Tax fraud by individuals and businesses has been estimated to cost the government nearly $400 billion annually. It can be carried out by filing false or deceptive tax returns, hiding assets and income in offshore bank accounts, concealing business ownership or other financial activities, or through outright identify theft.
Since the False Claims Act (FCA) specifically excludes “claims, records, or statements made under the Internal Revenue Code,” there was, for many years, no law that harnessed the power of whistleblowers to address tax fraud. That changed with the passage of the Tax Relief and Health Care Act of 2006. Under this law, the IRS is required to offer rewards to whistleblowers that provide them with information that exposes significant “underpayments of tax” or permits the agency to bring to trial and punish “persons guilty of violating the internal revenue laws or conniving at the same time.”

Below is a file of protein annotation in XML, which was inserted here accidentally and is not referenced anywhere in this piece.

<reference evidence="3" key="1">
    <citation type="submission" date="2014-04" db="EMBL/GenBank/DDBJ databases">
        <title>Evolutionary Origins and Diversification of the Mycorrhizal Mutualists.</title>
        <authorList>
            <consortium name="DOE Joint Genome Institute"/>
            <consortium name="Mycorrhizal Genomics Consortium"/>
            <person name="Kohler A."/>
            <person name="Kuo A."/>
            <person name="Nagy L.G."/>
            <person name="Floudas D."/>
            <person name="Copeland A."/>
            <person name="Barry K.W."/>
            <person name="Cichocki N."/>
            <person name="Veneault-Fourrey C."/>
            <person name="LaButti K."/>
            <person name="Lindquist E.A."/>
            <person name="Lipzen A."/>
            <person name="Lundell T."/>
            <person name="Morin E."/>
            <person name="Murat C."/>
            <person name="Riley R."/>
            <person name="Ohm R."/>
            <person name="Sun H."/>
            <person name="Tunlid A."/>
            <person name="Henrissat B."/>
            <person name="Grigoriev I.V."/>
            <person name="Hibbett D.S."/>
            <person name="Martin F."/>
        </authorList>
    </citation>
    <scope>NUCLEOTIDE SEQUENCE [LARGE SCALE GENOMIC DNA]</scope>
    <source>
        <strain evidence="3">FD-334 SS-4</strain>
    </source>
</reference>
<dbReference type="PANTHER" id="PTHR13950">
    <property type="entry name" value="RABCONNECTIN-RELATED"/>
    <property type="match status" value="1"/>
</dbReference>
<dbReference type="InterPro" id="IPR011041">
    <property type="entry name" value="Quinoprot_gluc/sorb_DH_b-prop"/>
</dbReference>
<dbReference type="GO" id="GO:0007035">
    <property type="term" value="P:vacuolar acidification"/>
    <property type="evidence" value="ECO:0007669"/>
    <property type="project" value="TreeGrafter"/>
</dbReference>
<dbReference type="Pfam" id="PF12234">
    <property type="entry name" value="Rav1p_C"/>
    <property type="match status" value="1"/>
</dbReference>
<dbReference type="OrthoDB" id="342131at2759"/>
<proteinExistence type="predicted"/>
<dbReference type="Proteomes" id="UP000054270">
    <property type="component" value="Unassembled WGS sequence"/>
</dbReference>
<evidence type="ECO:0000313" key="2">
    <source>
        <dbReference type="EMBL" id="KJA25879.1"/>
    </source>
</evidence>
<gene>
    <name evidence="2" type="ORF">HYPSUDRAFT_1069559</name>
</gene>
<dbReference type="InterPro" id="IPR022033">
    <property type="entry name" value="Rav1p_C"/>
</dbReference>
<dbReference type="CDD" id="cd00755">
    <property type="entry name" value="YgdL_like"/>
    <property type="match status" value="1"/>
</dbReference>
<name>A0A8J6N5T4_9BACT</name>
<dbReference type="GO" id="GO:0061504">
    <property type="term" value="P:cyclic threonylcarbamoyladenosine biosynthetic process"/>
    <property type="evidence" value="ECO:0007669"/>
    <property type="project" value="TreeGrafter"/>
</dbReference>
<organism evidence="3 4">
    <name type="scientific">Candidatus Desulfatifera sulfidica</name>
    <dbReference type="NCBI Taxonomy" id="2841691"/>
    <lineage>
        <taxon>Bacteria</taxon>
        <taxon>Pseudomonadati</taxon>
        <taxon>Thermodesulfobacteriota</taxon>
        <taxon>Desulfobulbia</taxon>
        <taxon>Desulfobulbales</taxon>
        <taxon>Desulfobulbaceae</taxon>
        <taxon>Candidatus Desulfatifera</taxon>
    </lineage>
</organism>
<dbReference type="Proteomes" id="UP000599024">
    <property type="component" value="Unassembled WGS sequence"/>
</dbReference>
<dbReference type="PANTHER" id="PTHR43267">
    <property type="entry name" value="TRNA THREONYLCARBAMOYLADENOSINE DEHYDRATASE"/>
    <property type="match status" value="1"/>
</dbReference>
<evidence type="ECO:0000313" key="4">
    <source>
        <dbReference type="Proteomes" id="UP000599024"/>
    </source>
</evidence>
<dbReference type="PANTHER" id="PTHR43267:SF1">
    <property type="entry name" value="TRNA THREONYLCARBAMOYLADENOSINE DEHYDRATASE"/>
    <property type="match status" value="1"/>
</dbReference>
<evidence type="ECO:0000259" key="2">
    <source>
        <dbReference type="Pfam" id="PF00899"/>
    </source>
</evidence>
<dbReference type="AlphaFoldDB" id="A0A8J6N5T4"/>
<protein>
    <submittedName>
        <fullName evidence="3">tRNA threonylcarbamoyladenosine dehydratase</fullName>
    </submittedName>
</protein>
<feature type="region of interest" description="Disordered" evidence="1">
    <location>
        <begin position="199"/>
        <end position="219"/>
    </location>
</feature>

To maximize the return on the IRS’s resources, the 2006 law was targeted to instances of major underpayment and fraud. The IRS is required to pay awards only in whistleblower cases:
- where “the tax, penalties, interest, additions to tax, and additional amounts in dispute exceed $2,000,000” or
- where an individual taxpayer has a gross income that exceeds $200,000 for any taxable year at issue.
For amounts exceeding these limits, tax fraud whistleblowers are entitled to receive at least 15%, but not more than 30% of the amount recovered by the IRS. If the whistleblower “planned or initiated the actions” that led to the underpayment or fraud, the IRS may reduce or, in certain cases, deny the award.
In a 2013 report to Congress on its whistleblower program, the IRS presented data showing that in 2012 and 2013 the agency engaged in 18 collection actions of over $2 million. Nearly $960 million was recovered and over $178 million was paid to 250 tax whistleblowers, an average of $712,000 per whistleblower.
Amounts Collected and Awards Paid to IRS Whistleblowers